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A Victorian Scrapbook

A Scrapbook of Newspaper Articles Compiled by George Burgess (1829-1905)

Victorian Culture and Life

Bad Temper

An out of Character incident as told by Johann Kaspar Lavater (1741-1801)

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Transcript from original newspaper article: -


LAVATER, the famous physiognomist,* though an enthusiast, was a kind man, and his wife one of the most amiable of women, One day his servant asked him after dinner, if she should sweep his room. Being in a rather irritable mood, he assented pettishly, telling her not to touch his books or papers. When the servant had been gone some time, he said to his wife –

Bad Temper“I am afraid she will cause some confusion upstairs.”

In a few moments, his wife, with the best intention, stole out of the room and told the servant to be careful. Lavater met his wife at the bottom of the stairs on her return, and exclaimed, at though secretly vexed about something –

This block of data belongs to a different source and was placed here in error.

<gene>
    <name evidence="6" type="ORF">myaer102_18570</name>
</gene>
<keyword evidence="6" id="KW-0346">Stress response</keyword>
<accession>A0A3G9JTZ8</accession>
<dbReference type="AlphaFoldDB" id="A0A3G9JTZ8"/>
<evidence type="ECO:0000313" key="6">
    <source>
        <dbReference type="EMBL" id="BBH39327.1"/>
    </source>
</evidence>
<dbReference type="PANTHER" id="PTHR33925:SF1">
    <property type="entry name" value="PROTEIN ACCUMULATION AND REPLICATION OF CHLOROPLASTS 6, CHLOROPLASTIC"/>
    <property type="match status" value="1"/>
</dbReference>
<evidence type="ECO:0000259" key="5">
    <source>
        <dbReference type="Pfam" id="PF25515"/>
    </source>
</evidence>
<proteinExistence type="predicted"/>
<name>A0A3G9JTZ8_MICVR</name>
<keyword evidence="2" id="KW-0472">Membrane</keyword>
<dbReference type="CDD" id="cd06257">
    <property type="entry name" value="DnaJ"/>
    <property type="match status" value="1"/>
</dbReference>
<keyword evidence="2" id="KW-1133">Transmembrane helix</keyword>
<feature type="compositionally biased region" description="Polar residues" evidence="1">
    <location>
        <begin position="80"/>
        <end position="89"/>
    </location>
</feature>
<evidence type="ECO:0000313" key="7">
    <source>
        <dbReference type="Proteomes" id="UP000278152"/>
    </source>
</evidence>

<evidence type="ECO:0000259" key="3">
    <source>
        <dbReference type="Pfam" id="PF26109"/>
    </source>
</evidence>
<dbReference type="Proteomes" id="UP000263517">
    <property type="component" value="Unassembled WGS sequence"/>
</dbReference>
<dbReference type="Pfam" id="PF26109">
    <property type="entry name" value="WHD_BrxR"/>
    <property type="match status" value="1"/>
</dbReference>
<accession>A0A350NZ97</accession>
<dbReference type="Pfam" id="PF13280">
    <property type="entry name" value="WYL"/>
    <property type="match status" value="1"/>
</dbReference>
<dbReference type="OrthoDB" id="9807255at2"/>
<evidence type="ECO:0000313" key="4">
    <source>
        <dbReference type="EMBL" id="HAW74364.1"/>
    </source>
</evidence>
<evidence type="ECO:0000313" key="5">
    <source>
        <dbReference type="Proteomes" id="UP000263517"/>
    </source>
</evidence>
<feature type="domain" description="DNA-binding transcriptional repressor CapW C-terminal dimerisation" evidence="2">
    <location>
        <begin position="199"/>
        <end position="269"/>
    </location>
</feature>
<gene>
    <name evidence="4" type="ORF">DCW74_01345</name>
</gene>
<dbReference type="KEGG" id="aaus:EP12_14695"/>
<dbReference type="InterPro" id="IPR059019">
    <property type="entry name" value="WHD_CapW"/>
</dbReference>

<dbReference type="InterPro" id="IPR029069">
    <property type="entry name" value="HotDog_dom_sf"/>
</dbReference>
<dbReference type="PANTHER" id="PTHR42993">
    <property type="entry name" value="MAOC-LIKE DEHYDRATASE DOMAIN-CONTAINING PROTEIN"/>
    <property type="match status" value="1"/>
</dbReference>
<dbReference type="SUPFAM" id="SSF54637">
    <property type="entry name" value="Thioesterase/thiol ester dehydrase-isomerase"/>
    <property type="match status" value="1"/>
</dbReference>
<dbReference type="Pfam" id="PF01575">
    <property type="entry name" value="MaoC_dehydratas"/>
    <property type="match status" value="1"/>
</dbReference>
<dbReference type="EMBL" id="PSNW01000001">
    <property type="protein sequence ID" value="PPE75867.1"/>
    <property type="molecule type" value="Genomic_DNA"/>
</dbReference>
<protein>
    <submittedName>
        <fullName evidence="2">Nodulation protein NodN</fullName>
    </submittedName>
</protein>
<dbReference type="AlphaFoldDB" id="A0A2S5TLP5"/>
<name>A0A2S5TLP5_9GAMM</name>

“Is not my room swept yet?”

Without waiting an instant, he ran upstairs, and as he entered the room the girl overturned an inkstand which was standing on a shelf. She was much terrified. Lavater called out hastily –

“What a stupid beast you are! Have I not positively told you to be careful?”

What followed we will let Lavater himself tell.

“My wife slowly and timidly followed me upstairs. Instead of being ashamed, my anger broke out anew. I took no notice of her – running to the table lamenting and moaning, as if the most important writing had been spoiled, though in reality the ink had touched nothing but a blank sheet and some blotting-paper. The servant watched an opportunity to steal away. My wife approached me with timid gentleness. “My dear husband,” said she. I stared at her, with vexation in my looks. She embraced me. I wanted to get out of the way. Her face rested for a moment on my cheek. At length, with unspeakable tenderness, she said, ‘You will hurt your health, my dear.’ I now began to be ashamed. I was silent, and at last began to weep. ‘What a miserable slave to my temper I am! I dare not lift up my eyes. I cannot rid myself of that sinful passion.’ My wife replied, ‘Consider, my dear, how many days and weeks pass away without your being overcome by anger.’ I knelt down beside her, and thanked God sincerely for that hour….

Bad Temper

*Physiognomy - also see Phrenology by George Burgess